No. 09-3208. United States v. Prince. 02/01/2010. D.Kan. Judge Briscoe. Suppression of Evidence—Mistake of Law Leading to Consensual Encounter.
Defendant was indicted on drug and firearms-related charges. He moved to suppress evidence seized during a search of his residence. The district court not only suppressed the evidence seized during the search, but also sua sponte suppressed all evidence obtained by the government from the inception of its investigation of defendant. The government appealed the suppression order.
The government first targeted defendant for investigation after it learned that some "AK-47 gun flats"—pieces of flat metal containing holes and laser perforations—had been shipped to him. After interviewing defendant several times, ATF agents obtained a search warrant for his residence. During the search, they observed marijuana plants in plain view, as well as firearms. The question was whether the search warrant was invalid from inception, based on defendant’s contention that it was not illegal to possess the gun flats, which formed the initial basis for the search. After hearing expert testimony on the issue, the district court concluded that the gun flats did not constitute "firearms."
On appeal, the Tenth Circuit concluded that the officers’ mistake of law about the gun flats did not require suppression of the evidence. Any mistake led not to a seizure itself but to consensual encounters with defendant. During these consensual encounters, defendant permitted officers to observe materials that included "parts kits" for constructing firearms and a receipt for an Uzi machine gun. During one of the consensual encounters, defendant also stated that he had purchased firearms for resale and recently had sold ammunition at a gun show. The officers’ investigation revealed that defendant did not have a federal firearms license and had not officially registered any firearms under his name. It was this information that justified the issuance of a search warrant for defendant’s residence, during which the drugs and firearms were found. The Circuit therefore reversed the suppression order and remanded for further proceedings.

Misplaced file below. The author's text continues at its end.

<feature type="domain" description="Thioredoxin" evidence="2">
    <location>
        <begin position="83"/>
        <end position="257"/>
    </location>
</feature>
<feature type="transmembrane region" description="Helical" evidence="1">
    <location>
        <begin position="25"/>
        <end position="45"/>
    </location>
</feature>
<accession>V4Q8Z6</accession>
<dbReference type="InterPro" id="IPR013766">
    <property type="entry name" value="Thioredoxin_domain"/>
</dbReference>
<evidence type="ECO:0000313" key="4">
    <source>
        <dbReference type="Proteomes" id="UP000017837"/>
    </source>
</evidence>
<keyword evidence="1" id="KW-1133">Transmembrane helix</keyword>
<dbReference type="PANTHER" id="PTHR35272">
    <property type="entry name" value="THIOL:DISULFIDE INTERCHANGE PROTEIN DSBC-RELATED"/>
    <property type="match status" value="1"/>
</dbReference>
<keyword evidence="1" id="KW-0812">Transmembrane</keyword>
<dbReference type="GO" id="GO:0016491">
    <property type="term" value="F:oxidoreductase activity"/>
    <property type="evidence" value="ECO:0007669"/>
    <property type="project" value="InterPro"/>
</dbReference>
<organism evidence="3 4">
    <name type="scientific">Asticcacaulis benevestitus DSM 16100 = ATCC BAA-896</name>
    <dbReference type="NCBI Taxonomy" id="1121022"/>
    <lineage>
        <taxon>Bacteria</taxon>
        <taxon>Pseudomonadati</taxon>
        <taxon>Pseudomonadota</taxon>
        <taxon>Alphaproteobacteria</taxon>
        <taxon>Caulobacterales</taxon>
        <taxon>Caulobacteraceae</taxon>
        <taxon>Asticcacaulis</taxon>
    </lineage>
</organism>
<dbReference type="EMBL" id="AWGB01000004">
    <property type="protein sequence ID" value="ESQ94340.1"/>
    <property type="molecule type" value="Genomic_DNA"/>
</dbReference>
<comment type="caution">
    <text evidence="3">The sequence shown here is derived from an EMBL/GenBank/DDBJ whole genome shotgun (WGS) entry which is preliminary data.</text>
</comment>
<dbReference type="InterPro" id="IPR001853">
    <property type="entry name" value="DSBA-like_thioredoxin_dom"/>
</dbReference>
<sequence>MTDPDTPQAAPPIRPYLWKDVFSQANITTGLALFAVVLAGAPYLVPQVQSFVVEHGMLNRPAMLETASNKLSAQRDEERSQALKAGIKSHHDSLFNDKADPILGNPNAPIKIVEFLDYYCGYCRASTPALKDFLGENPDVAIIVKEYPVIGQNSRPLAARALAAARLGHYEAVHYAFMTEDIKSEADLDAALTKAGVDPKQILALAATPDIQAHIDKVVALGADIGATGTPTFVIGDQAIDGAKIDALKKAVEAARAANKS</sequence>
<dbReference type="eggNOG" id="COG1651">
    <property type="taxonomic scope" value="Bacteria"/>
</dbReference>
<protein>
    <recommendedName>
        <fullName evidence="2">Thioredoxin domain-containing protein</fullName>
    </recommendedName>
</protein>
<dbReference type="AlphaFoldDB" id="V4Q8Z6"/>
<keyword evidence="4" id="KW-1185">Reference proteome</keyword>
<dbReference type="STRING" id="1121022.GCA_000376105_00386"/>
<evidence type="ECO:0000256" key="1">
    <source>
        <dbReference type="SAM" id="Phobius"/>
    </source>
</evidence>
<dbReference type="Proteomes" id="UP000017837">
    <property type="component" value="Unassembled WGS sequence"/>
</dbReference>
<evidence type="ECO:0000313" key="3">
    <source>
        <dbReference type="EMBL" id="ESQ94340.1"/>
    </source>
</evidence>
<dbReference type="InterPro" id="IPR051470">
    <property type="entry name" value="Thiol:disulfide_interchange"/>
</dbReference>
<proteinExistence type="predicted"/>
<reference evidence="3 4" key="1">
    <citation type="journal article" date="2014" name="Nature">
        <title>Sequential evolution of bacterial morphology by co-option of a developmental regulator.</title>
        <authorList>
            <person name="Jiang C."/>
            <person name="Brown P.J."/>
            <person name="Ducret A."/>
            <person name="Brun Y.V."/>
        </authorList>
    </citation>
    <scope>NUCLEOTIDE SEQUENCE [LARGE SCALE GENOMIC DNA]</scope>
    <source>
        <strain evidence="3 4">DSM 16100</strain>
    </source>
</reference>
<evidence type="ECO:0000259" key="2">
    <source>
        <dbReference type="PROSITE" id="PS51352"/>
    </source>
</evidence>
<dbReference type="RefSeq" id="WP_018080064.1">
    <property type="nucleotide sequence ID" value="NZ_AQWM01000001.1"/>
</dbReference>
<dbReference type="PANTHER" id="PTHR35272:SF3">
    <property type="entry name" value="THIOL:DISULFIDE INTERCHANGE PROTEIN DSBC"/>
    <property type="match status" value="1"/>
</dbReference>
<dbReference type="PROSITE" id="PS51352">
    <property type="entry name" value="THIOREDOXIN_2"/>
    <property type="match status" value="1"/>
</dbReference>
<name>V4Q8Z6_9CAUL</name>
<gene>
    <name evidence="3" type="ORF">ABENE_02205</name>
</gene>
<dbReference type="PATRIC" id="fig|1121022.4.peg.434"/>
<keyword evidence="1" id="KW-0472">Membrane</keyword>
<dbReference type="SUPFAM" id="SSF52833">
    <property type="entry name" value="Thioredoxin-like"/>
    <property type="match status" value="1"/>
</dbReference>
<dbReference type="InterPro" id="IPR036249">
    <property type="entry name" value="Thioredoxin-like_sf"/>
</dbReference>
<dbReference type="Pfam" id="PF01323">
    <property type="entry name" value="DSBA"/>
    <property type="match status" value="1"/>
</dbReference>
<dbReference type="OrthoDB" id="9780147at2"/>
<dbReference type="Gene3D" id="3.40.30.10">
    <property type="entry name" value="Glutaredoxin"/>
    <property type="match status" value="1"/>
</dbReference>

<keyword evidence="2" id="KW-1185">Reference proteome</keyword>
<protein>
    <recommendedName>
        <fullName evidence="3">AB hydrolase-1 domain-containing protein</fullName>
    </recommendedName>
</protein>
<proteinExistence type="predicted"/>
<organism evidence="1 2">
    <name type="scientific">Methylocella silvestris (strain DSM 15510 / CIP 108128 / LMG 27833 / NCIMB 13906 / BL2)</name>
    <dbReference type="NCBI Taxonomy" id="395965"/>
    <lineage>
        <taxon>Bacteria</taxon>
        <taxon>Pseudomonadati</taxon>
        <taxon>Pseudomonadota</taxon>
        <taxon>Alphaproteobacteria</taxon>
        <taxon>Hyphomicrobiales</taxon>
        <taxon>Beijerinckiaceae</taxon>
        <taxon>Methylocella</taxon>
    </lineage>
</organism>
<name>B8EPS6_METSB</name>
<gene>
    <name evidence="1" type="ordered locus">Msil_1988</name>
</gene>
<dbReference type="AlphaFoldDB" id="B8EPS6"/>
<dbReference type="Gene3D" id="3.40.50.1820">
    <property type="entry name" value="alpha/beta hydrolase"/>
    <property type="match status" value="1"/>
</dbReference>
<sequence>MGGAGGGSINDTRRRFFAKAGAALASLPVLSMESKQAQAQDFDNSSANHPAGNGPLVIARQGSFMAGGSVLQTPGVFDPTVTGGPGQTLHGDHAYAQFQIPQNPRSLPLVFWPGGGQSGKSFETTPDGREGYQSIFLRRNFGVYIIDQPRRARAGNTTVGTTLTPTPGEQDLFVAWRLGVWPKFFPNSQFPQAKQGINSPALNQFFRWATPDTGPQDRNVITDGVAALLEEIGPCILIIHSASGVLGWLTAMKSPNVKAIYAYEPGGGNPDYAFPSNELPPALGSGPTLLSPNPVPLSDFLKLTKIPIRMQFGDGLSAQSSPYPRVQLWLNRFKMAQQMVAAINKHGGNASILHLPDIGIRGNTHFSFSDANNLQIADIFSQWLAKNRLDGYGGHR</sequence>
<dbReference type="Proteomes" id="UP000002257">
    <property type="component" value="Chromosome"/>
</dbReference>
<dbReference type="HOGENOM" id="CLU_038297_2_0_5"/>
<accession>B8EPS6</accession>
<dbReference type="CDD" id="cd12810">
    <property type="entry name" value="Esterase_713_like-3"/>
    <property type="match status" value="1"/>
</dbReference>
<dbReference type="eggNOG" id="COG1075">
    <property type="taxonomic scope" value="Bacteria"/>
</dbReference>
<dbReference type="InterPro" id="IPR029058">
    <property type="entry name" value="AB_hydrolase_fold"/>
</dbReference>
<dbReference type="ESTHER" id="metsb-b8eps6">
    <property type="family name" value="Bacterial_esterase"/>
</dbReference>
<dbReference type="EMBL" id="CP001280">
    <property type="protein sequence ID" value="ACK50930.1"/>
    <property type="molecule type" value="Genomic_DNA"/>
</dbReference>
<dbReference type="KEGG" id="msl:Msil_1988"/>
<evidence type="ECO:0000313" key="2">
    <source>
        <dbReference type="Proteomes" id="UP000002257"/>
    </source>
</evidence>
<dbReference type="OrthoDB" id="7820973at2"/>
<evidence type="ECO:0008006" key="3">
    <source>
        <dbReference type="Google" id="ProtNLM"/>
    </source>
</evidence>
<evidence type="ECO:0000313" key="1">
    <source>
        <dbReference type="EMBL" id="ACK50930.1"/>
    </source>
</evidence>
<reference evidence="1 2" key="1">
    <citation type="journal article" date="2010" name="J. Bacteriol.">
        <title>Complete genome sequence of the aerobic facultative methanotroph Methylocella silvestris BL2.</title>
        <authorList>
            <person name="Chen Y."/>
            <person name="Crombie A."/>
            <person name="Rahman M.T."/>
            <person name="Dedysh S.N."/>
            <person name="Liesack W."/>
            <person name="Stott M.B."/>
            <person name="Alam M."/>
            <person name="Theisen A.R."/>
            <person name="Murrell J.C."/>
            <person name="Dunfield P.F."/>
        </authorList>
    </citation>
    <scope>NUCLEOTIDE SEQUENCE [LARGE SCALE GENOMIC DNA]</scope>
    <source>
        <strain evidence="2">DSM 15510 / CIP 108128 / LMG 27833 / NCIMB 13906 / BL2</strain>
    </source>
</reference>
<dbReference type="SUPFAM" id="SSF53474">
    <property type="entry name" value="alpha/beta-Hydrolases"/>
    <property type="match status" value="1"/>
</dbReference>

No. 08-1150. Apartment Investment and Management Co. v. Nutmeg Insurance Co. 02/02/2010. D.Colo. Judge McKay. Insurance—Duty to Defend—Parallel Judicial Proceedings—Colorado’s Complaint Rule—Policy Exclusions Read Narrowly.
Plaintiff (AIMCO) provides property management services, including risk management. It purchased professional liability policies from Nutmeg Insurance Co. (Nutmeg). The policies covered any damages incurred by AIMCO for a wrongful act by AIMCO or its independent contractors, but excluded coverage for claims based on providing services as an insurance broker. AIMCO hired an independent contractor to manage its insurance program. The contractor worked with several firms to place property and general liability insurance. One of those firms used AIMCO’s program as part of a Ponzi scheme. When the scheme was discovered, various victims of the scheme sued AIMCO, alleging AIMCO’s direct involvement or liability for its independent contractor.